Confirmed positive tests for lead in the drinking water of 137 schools is cause for concern. However, there are a few facts to keep in mind with regard to these findings. First, stating that 137 out of 323 schools have exceeded the action level for lead implies that over 40% of schools have some level of lead contamination in their water, which is not the case. The school districts included here likely tested the water in all of their older school buildings, but in many cases only published results for buildings that tested positive for lead over 15 ppb. Since we only included schools that were specifically mentioned to have negative test results, the actual number of buildings without lead contamination is likely underrepresented. Second, the average number of contaminated points of discharge per building was between two and three, and many buildings only had one source. In most cases, the water was also reported to have been tested after it had been standing for a number of hours (i.e. over the weekend) in order to represent the worst-case scenario. This is important to note when considering the number of children who may have been exposed to lead in a building and their level of exposure. For example, a child drinking the water on a Wednesday afternoon would ingest less lead than a child drinking water first thing on a Monday morning.
The number and age of school buildings in cities translates to more findings of lead in urban school districts. However, rural, suburban and urban communities are all at potential risk if they have older buildings. Although Newark Public School District and Camden City Public School District had the highest levels of lead contamination, positive test results were found from rural, suburban and urban communities.
While it is true that the most serious cause of lead poisoning in children is lead paint, our findings indicate that New Jersey has a widespread problem with lead in school drinking water. Governor Christie has taken an important first step in requiring school districts to test their drinking water and post results. The new rules state that public schools must sample and analyze all drinking water outlets and food preparation sources in accordance with requirements laid out by the Department of Education and the Department of Environmental Protection, and results of the testing must be made available to the public immediately. After the initial testing, districts are required to test all drinking water outlets every six years to ensure continued compliance. Districts must switch off any outlet exhibiting elevated lead levels and take remedial actions to provide alternate sources of water.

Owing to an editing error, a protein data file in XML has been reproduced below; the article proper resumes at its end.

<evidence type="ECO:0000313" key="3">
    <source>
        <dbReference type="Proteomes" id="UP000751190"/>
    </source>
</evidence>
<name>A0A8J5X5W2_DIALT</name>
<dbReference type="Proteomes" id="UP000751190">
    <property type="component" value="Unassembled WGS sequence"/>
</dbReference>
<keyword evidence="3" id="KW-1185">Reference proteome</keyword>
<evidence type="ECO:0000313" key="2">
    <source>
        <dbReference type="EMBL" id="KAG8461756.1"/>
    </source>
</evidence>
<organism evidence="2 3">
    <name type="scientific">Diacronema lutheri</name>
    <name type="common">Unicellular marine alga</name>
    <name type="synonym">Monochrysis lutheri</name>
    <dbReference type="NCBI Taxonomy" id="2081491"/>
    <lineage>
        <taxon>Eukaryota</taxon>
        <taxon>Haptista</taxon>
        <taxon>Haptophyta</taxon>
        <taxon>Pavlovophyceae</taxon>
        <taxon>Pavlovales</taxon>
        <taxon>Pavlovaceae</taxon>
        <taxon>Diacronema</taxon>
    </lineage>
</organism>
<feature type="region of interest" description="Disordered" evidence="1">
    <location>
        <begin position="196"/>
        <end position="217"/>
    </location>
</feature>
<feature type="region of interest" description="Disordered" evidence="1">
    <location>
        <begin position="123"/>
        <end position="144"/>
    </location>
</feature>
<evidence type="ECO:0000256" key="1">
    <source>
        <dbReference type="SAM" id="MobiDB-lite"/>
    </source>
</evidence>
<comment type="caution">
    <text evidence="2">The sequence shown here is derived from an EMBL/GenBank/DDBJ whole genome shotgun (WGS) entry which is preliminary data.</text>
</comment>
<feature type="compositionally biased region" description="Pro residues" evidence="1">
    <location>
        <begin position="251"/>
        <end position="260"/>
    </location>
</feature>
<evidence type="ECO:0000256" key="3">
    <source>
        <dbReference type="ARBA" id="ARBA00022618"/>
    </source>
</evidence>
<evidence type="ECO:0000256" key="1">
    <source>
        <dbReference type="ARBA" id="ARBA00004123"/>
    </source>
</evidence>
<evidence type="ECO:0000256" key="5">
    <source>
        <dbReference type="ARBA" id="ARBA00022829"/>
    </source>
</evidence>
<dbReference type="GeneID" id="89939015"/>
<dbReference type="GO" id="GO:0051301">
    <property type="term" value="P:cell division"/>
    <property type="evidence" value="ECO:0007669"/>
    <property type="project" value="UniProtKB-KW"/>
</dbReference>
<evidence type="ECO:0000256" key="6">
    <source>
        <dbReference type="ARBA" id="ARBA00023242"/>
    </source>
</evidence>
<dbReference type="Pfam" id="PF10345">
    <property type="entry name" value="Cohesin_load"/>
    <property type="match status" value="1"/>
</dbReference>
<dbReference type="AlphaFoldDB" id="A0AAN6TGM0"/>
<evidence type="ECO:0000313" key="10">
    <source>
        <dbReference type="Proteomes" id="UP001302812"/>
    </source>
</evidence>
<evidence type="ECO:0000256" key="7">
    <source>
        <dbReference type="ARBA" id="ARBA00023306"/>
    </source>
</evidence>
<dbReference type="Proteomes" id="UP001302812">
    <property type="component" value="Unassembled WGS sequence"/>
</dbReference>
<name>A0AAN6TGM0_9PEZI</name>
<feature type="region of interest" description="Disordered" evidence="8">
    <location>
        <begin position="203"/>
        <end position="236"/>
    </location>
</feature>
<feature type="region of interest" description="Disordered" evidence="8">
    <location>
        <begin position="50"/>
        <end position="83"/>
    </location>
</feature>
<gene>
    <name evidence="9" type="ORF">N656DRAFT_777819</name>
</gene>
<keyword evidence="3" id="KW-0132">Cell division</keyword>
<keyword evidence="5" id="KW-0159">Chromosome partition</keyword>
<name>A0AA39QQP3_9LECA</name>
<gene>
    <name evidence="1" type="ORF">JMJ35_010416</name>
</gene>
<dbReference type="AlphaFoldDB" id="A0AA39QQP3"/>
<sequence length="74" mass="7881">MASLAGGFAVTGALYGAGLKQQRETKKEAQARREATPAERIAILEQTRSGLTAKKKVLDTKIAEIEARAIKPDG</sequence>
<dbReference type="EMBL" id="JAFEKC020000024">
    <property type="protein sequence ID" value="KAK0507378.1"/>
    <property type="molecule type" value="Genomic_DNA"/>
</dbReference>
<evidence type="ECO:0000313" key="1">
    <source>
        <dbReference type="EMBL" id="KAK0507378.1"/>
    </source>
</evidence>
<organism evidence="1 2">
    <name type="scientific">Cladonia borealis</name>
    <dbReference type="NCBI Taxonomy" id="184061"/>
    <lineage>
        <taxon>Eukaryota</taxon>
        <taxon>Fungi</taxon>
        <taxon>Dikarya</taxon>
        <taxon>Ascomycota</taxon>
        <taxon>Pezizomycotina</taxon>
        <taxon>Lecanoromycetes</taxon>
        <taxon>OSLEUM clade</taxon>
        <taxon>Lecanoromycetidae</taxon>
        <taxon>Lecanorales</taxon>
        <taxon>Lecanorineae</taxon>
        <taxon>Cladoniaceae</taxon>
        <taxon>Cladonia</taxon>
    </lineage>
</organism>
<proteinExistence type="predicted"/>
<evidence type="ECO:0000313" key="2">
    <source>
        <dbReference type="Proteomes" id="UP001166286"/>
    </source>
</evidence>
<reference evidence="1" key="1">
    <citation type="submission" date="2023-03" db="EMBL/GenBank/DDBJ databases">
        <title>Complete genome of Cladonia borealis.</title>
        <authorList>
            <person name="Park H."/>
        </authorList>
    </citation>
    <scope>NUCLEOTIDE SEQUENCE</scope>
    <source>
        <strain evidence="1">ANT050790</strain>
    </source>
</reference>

The challenges involved in replacing all public and private lead pipes and fixtures are significant. While there are mechanisms to reduce exposure to lead from drinking water, including periodic testing and utilizing control techniques, this problem with aging plumbing illustrates how important it is to invest in, upgrade, and improve New Jersey’s water infrastructure.
Jersey Water Works, the collaborative of leaders from many sectors committed to improving the quality of life in New Jersey communities by upgrading our state’s water infrastructure, has issued a statement on the importance of addressing the problem of lead in drinking water in our older buildings, and has created a resource page to help educate the public on the risks of lead exposure and provide guidance on how to reduce your risk. For more information about lead in drinking water, including actions to take if you are concerned about the water in your home, visit the Jersey Water Works resource page.